The Pleasure of Finding Things Out: The Best Short Works of Richard P. Feynman

By Richard P. Feynman; Jeffrey Robbins | Go to book overview

3
Los Alamos from Below

And now a little something on the lighter side--gems about wisecracker (not to mention safecracker) Feynman getting in and out of trouble at Los Alamos: getting his own private room by seeming to break the no- women-in-the-men's-dormitory rule; outwitting the camp's censors; rubbing shoulders with great men like Robert Oppenheimer, Niels Bohr, and Hans Bethe; and the awesome distinction of being the only man to stare straight at the first atomic blast without protective goggles, an experience that changed Feynman forever.

Professor Hirschfelder's flattering introduction is quite inappropriate for my talk, which is "Los Alamos from Below." What I mean from below is although in my field at the present time I'm a slightly famous man, at the time I was not anybody famous at all. I did not even have a degree when I started to work on my stuff associated with the Manhattan Project.* Many of the other people who tell you about Los Alamos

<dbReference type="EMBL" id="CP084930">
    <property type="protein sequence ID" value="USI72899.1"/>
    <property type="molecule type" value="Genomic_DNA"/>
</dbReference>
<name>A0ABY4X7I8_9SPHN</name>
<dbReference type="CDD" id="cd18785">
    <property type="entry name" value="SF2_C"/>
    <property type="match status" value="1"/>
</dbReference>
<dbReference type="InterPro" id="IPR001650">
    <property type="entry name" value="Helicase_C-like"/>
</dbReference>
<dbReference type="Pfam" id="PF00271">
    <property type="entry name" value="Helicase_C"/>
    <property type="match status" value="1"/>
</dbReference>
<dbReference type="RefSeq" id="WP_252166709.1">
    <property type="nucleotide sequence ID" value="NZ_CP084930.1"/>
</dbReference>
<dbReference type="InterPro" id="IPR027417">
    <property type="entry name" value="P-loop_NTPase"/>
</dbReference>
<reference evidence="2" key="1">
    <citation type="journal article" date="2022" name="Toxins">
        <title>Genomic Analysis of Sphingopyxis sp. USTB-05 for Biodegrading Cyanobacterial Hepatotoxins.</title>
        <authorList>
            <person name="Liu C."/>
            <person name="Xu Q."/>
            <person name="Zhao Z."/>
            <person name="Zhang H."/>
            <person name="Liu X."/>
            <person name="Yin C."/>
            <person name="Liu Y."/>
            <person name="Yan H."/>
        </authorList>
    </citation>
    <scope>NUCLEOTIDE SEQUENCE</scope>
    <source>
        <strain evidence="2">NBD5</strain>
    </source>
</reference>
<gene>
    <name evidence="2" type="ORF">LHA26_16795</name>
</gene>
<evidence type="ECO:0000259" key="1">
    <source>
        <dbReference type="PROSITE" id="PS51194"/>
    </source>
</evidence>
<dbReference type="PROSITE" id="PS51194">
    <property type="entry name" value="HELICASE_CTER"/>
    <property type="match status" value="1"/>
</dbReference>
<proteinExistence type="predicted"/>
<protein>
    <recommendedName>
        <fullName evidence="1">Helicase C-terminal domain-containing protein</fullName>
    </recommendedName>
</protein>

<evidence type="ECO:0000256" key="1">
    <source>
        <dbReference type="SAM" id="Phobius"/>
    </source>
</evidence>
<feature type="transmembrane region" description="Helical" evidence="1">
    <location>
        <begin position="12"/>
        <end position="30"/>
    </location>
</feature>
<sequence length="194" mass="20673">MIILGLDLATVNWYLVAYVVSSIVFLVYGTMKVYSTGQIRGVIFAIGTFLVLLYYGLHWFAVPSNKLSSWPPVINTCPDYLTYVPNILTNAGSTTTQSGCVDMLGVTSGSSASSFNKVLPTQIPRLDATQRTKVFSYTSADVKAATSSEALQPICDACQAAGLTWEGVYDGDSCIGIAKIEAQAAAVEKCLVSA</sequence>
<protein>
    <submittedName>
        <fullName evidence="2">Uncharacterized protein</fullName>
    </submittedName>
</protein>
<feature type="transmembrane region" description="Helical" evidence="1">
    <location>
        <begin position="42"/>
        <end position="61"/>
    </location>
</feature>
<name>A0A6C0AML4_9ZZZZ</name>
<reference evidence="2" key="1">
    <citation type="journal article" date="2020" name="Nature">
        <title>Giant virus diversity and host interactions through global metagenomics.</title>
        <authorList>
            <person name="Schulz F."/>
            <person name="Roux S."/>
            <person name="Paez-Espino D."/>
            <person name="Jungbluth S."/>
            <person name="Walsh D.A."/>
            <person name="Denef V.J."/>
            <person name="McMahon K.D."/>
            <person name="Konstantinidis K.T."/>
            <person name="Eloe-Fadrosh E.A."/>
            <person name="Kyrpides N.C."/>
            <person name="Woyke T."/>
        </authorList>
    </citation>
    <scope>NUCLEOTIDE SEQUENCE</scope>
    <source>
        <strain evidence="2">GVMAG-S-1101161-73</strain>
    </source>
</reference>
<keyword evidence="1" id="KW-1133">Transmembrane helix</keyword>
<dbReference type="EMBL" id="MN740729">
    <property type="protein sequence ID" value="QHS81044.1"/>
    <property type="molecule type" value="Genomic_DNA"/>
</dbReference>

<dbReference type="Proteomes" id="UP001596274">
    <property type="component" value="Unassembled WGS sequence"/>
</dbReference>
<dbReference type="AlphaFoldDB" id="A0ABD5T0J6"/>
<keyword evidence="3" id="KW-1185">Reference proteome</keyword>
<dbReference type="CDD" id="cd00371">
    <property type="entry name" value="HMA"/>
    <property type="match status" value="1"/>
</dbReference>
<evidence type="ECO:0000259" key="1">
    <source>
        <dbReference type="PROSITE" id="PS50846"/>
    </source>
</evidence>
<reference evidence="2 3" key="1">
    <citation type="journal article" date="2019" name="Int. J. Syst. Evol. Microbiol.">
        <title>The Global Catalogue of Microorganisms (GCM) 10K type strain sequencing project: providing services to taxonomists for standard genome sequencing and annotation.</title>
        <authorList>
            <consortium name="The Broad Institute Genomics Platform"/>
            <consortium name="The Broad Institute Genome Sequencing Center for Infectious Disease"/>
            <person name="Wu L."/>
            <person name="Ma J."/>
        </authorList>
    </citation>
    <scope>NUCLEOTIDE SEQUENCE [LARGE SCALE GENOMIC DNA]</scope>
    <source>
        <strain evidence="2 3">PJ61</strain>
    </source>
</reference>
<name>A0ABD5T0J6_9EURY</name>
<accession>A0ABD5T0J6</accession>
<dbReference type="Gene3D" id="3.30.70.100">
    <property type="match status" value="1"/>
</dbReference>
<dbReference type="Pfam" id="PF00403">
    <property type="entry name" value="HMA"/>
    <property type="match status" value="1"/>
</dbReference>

____________________
*
The name given to the gargantuan project to build the first atomic bomb, which began in 1942 and culminated with the bombing of Hiroshima and Nagasaki on August 6 and 9, respectively, 1945. The project was spread over the United States, with units at, for example, the University of Chicago; Hanford, Washington; Oak Ridge, Tennessee; and Los Alamos, New Mexico, where the bombs were built, and which was essentially the headquarters of the whole project. Ed.

-53-

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